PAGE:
Slow Cooker Beef Stew (with Instant Pot option)
Yield: 8 servings
Inspired by the tomatoey beef stew that my mom and grandmother used to make, this comforting dish is loaded with tender meat and wholesome vegetables and comes together in snap.


  • 1 medium onion, chopped
  • 1 (16-ounce) bag baby carrots or 3 large carrots, sliced
  • 2½ pounds cubed stew beef (I like chuck roast)
  • 3 ribs celery, chopped (I include any leaves)
  • 1½ pounds baby potatoes (I often use a bag of Green Giant’s Klondike minis)
  • 1 (14.5-ounce) can sliced stewed tomatoes, with juice
  • 1 (6-ounce) can tomato paste
  • 1 (14.5-ounce) can low sodium beef broth
  • 2 teaspoons Worcestershire sauce
  • 1½ – 2 teaspoons kosher salt, divided use
  • ½ teaspoon freshly ground pepper
  • 1 teaspoon garlic powder
  • 1 teaspoon dried Italian seasoning (or a mix of dried thyme, oregano, basil, and rosemary)
  • 2 bay leaves
  • 1 cup frozen peas
  • Optional for serving: chopped fresh parsley, crusty rolls or cornbread


  1. To make in your slow cooker: Layer the onions, carrots, beef, celery, and potatoes in a 6-quart slow cooker.  Add all of the remaining ingredients—except the peas and starting with 1-1/2 teaspoons of salt—and gently stir to incorporate. Cover and cook on low for 6 to 8 hours or until the beef, carrots, and potatoes are tender.  Stir in the peas, and allow to cook for 5-10 more minutes. Adjust for seasonings, adding the remaining salt to taste, and sprinkle with fresh parsley, if desired.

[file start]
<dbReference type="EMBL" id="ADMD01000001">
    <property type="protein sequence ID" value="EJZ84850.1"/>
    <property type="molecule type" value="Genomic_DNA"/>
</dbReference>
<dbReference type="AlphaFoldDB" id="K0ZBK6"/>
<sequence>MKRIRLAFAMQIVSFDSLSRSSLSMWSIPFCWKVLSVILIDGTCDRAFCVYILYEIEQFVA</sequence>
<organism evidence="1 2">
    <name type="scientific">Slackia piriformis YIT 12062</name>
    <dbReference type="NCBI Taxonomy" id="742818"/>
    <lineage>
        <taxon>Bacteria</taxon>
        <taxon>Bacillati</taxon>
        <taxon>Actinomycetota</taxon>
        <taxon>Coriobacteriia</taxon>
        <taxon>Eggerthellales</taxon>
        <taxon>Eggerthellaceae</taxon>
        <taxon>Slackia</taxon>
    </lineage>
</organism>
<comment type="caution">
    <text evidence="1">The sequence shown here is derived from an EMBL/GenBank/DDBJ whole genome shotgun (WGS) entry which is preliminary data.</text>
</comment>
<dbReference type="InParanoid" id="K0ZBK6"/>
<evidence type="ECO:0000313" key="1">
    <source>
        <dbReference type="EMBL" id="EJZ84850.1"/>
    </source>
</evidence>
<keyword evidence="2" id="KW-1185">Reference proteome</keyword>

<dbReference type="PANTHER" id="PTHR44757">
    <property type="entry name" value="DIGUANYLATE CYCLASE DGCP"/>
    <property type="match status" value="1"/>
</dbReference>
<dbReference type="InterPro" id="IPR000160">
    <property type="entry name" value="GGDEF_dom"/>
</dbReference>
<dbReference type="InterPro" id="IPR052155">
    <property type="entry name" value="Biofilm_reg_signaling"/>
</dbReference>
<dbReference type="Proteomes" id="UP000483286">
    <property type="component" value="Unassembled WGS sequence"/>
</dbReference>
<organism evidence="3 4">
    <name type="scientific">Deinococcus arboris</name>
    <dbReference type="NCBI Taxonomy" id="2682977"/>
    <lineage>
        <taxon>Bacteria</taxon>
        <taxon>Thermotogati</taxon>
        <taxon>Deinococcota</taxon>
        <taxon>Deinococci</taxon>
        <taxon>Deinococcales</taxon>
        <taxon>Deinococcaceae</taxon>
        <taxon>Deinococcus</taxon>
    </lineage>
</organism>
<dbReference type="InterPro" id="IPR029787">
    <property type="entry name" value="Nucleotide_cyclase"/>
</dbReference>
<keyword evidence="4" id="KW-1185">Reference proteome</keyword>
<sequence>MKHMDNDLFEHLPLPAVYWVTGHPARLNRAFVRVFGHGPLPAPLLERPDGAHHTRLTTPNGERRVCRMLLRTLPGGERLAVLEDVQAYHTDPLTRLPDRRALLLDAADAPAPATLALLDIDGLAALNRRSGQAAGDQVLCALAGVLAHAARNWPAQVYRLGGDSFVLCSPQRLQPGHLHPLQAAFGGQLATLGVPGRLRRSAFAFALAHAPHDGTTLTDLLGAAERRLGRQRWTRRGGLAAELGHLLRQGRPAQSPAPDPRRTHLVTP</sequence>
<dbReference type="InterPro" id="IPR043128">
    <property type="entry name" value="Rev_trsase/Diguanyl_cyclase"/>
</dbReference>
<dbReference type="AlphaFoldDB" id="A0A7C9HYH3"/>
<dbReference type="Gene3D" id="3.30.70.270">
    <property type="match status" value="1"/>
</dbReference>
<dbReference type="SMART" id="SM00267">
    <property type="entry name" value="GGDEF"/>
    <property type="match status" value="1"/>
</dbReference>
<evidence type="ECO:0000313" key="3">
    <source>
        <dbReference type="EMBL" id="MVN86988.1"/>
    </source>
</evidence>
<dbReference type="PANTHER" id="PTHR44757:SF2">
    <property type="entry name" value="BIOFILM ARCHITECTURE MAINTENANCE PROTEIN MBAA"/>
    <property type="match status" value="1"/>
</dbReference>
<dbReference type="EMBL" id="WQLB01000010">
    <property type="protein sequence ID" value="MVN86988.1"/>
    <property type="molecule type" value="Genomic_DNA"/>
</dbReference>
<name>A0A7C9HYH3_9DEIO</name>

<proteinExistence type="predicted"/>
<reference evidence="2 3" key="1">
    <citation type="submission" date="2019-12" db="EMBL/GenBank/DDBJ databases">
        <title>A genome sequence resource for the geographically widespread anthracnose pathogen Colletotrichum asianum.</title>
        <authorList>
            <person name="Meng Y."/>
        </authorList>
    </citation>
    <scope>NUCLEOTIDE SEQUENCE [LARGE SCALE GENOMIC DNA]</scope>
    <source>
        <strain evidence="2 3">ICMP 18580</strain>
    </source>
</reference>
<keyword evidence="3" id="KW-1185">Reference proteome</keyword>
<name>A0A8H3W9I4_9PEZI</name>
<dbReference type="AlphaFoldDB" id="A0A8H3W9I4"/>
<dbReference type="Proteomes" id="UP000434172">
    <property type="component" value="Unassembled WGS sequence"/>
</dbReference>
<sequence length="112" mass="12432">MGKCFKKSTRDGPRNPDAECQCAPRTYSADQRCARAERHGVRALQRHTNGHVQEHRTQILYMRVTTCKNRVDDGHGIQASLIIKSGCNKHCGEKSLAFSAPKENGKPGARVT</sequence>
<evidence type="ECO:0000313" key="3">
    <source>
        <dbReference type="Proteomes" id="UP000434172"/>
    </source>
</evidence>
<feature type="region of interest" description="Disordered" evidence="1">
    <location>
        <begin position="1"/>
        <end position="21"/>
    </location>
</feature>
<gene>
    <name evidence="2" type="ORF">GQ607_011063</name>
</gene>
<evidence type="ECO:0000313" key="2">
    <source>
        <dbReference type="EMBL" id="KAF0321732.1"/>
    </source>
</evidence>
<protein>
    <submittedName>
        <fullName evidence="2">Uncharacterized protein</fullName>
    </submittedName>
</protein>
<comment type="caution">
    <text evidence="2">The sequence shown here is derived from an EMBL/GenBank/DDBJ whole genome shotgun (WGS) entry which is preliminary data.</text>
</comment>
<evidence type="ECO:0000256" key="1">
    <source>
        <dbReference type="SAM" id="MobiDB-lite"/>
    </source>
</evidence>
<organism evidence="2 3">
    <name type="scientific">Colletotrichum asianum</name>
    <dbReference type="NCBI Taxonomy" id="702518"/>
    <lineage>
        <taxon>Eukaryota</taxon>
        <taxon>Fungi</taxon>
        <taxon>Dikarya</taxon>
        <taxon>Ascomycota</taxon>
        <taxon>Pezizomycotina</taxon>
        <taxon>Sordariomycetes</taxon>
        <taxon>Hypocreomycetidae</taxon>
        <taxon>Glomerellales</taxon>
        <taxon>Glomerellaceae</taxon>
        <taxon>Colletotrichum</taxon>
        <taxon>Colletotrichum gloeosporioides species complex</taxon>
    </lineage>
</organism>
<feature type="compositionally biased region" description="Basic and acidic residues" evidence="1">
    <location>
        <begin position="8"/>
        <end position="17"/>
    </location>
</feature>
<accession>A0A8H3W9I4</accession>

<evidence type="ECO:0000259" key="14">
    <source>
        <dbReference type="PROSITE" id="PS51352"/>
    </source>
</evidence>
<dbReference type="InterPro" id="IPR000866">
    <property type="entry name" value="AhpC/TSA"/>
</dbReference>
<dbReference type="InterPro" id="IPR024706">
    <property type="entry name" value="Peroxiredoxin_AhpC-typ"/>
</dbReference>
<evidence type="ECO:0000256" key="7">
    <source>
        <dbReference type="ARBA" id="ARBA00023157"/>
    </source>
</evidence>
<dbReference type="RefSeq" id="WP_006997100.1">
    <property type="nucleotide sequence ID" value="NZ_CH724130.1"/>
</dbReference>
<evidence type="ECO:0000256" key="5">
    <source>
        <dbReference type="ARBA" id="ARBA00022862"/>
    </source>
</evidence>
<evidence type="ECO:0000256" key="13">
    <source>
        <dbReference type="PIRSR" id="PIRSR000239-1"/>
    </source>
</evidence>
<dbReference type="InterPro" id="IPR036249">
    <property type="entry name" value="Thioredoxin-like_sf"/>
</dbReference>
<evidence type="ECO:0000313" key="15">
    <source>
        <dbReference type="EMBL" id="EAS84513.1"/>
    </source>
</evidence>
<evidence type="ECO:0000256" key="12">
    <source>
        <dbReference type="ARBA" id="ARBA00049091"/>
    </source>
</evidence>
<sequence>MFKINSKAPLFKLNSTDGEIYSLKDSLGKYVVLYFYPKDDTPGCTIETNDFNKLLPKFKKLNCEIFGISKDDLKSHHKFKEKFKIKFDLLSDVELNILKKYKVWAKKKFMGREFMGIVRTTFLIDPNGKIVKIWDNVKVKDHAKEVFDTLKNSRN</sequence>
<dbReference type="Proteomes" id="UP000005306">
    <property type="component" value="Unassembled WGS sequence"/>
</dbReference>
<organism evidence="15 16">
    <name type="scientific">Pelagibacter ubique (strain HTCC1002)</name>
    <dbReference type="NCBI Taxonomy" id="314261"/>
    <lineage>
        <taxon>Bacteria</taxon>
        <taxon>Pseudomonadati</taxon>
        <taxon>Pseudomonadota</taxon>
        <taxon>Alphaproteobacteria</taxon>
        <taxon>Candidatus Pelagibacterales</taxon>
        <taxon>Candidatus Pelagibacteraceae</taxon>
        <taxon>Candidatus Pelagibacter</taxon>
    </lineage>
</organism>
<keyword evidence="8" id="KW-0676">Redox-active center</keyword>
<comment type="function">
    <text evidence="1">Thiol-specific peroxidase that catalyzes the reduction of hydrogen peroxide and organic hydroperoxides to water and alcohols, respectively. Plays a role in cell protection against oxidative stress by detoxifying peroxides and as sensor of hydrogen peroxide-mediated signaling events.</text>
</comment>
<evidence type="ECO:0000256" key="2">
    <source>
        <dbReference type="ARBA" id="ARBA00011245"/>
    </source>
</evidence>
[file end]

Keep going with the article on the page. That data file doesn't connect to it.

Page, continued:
To make in an Instant Pot: Drizzle olive oil in the bowl the Instant Pot and turn on the sauté function. Wait until it’s hot, and then add the meat (you’ll need to do this in batches), browning on all sides. Add the remaining ingredients, seal the Instant Pot and cook on high pressure for 35 minutes, then allow the pressure to release naturally for 10 minutes. Vent to release any remaining pressure, and then carefully open the lid.

Helpful hints

When cooking in my slow cooker (the method I most often use for this stew), I never bother to sear the meat first, although you can. In that case, you’ll need a few tablespoons of olive oil to sear the beef cubes in batches on the stovetop before adding to the slow cooker—or right in the slow cooker if your model has that option.

If I’m home, I like to give everything a good stir one time, roughly in the middle of the cooking process.

I have cooked the stew on high for 3½ to 4 hours, but I find the meat to be slightly more tender when cooked using lower heat for a longer time.

I don’t thicken the gravy, but you may. Do note that it will naturally thicken somewhat as it rests.

My grandmother and mother would add a pinch or two of sugar at the end to balance the acidity of the tomatoes. I don’t do this anymore, but you may.

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